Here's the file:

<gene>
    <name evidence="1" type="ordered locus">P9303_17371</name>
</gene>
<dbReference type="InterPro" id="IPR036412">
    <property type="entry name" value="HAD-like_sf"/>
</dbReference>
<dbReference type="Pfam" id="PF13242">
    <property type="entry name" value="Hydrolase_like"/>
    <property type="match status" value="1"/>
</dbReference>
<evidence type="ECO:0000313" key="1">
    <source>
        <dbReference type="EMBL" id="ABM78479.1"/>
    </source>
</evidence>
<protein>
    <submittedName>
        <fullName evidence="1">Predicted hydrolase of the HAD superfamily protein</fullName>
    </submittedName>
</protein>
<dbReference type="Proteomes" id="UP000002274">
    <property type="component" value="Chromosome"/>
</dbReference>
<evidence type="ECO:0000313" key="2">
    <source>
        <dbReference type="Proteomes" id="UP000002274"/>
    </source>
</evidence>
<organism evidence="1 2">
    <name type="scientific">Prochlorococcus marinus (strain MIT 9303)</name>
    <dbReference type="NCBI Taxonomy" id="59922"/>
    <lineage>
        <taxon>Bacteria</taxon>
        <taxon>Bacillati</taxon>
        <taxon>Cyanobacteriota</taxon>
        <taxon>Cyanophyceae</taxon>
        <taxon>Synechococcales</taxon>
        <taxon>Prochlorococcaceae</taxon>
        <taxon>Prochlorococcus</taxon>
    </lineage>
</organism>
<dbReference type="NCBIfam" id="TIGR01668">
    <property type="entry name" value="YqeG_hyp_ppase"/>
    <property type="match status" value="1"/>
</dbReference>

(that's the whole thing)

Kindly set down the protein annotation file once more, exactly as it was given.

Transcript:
<gene>
    <name evidence="1" type="ordered locus">P9303_17371</name>
</gene>
<dbReference type="InterPro" id="IPR036412">
    <property type="entry name" value="HAD-like_sf"/>
</dbReference>
<dbReference type="Pfam" id="PF13242">
    <property type="entry name" value="Hydrolase_like"/>
    <property type="match status" value="1"/>
</dbReference>
<evidence type="ECO:0000313" key="1">
    <source>
        <dbReference type="EMBL" id="ABM78479.1"/>
    </source>
</evidence>
<protein>
    <submittedName>
        <fullName evidence="1">Predicted hydrolase of the HAD superfamily protein</fullName>
    </submittedName>
</protein>
<dbReference type="Proteomes" id="UP000002274">
    <property type="component" value="Chromosome"/>
</dbReference>
<evidence type="ECO:0000313" key="2">
    <source>
        <dbReference type="Proteomes" id="UP000002274"/>
    </source>
</evidence>
<organism evidence="1 2">
    <name type="scientific">Prochlorococcus marinus (strain MIT 9303)</name>
    <dbReference type="NCBI Taxonomy" id="59922"/>
    <lineage>
        <taxon>Bacteria</taxon>
        <taxon>Bacillati</taxon>
        <taxon>Cyanobacteriota</taxon>
        <taxon>Cyanophyceae</taxon>
        <taxon>Synechococcales</taxon>
        <taxon>Prochlorococcaceae</taxon>
        <taxon>Prochlorococcus</taxon>
    </lineage>
</organism>
<dbReference type="NCBIfam" id="TIGR01668">
    <property type="entry name" value="YqeG_hyp_ppase"/>
    <property type="match status" value="1"/>
</dbReference>